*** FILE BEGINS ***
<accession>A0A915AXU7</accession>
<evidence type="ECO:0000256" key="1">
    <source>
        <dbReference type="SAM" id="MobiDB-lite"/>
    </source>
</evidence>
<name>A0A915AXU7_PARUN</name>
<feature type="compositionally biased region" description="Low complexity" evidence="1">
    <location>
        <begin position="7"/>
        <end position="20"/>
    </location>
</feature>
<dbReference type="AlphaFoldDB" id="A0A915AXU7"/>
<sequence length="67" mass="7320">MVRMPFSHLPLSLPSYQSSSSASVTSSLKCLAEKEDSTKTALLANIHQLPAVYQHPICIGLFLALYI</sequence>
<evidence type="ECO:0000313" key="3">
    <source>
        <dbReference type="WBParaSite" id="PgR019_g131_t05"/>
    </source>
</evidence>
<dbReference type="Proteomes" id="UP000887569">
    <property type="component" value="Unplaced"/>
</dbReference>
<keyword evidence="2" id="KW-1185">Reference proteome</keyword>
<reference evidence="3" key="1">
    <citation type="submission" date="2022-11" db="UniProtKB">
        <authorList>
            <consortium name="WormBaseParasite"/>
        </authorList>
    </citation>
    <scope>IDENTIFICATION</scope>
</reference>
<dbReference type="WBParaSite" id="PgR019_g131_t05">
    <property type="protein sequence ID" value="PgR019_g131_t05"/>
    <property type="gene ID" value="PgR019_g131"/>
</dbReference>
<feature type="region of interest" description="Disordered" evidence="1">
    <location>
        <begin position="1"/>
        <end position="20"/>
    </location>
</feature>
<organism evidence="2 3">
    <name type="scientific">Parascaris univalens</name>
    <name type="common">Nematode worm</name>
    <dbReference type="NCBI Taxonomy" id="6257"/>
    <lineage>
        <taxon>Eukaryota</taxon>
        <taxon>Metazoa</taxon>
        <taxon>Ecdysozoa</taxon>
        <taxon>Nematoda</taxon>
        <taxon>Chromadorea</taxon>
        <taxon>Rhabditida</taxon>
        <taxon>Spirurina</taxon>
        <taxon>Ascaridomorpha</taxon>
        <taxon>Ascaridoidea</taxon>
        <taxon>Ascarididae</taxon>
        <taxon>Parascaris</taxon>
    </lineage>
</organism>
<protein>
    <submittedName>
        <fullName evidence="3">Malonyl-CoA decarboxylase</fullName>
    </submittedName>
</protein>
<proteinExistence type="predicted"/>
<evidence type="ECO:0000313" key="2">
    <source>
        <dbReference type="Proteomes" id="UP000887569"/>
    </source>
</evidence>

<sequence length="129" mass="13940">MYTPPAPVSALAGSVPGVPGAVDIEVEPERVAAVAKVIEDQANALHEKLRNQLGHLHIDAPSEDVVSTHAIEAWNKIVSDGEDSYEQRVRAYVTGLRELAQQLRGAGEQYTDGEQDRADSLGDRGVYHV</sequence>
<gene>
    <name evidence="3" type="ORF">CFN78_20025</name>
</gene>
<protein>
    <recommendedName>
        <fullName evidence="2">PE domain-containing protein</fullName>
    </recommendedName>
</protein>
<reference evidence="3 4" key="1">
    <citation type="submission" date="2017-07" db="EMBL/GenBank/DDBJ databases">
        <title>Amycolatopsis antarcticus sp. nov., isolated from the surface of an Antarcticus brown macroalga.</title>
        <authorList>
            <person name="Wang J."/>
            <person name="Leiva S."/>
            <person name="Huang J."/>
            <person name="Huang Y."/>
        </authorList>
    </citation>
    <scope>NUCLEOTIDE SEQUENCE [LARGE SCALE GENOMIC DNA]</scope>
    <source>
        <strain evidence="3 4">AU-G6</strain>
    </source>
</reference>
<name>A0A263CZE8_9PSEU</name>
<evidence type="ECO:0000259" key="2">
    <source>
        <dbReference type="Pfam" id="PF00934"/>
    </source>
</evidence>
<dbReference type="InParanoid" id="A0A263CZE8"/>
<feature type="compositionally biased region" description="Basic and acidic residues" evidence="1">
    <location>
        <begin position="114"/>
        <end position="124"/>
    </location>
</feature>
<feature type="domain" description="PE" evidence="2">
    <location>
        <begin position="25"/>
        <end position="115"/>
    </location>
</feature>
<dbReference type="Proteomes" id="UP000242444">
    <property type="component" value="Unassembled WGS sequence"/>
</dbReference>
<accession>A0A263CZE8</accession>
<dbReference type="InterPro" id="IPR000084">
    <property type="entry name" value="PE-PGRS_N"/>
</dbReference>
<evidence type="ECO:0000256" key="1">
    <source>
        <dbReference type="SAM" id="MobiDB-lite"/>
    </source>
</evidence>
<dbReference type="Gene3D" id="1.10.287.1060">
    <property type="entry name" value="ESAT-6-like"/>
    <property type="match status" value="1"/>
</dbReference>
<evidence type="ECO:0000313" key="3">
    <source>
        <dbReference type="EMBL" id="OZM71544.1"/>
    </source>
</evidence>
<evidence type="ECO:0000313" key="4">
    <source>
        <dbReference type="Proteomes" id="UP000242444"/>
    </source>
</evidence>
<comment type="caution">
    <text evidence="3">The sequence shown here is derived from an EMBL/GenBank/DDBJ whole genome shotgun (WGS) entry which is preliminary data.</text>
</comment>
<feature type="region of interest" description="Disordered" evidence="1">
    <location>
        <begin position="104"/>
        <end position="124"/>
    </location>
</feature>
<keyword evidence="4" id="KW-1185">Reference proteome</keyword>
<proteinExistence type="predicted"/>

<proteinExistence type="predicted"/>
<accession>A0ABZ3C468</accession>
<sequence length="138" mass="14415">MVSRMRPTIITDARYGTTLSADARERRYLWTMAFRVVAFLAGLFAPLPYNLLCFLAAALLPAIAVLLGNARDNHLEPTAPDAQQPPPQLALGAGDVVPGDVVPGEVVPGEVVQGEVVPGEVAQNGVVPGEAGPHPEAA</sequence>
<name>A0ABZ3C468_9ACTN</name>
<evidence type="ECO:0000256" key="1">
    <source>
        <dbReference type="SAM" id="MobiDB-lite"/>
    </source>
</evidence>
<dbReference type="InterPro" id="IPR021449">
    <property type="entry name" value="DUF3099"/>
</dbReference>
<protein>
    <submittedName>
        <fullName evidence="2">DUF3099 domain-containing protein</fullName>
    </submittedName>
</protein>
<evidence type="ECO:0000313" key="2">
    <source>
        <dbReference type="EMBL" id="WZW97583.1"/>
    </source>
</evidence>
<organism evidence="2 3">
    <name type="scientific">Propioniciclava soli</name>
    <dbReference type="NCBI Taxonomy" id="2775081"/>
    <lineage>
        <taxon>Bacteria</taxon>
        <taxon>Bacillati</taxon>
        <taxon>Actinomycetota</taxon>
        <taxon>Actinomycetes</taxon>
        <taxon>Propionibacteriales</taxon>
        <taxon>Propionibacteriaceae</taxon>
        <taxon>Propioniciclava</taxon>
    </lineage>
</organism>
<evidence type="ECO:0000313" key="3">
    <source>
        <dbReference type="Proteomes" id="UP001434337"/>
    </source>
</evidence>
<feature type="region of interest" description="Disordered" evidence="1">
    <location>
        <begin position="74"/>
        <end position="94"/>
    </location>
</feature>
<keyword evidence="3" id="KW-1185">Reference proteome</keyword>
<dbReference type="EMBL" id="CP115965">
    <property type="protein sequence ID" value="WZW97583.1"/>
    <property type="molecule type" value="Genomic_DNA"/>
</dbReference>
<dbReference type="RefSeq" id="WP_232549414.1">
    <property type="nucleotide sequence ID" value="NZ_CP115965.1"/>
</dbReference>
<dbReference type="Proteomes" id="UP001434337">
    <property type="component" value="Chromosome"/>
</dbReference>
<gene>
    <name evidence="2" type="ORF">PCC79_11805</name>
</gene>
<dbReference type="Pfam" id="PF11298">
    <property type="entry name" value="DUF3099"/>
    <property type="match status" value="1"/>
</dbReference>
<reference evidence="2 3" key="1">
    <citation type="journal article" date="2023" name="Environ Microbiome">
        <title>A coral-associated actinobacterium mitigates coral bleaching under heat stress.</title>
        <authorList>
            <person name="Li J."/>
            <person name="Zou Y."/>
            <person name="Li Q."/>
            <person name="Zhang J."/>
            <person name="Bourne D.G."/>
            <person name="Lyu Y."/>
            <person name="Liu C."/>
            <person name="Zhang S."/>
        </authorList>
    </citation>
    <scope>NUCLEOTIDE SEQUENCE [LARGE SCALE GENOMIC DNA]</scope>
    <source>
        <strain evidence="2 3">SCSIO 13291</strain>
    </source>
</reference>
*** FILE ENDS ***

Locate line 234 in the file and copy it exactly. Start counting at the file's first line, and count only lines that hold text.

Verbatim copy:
</reference>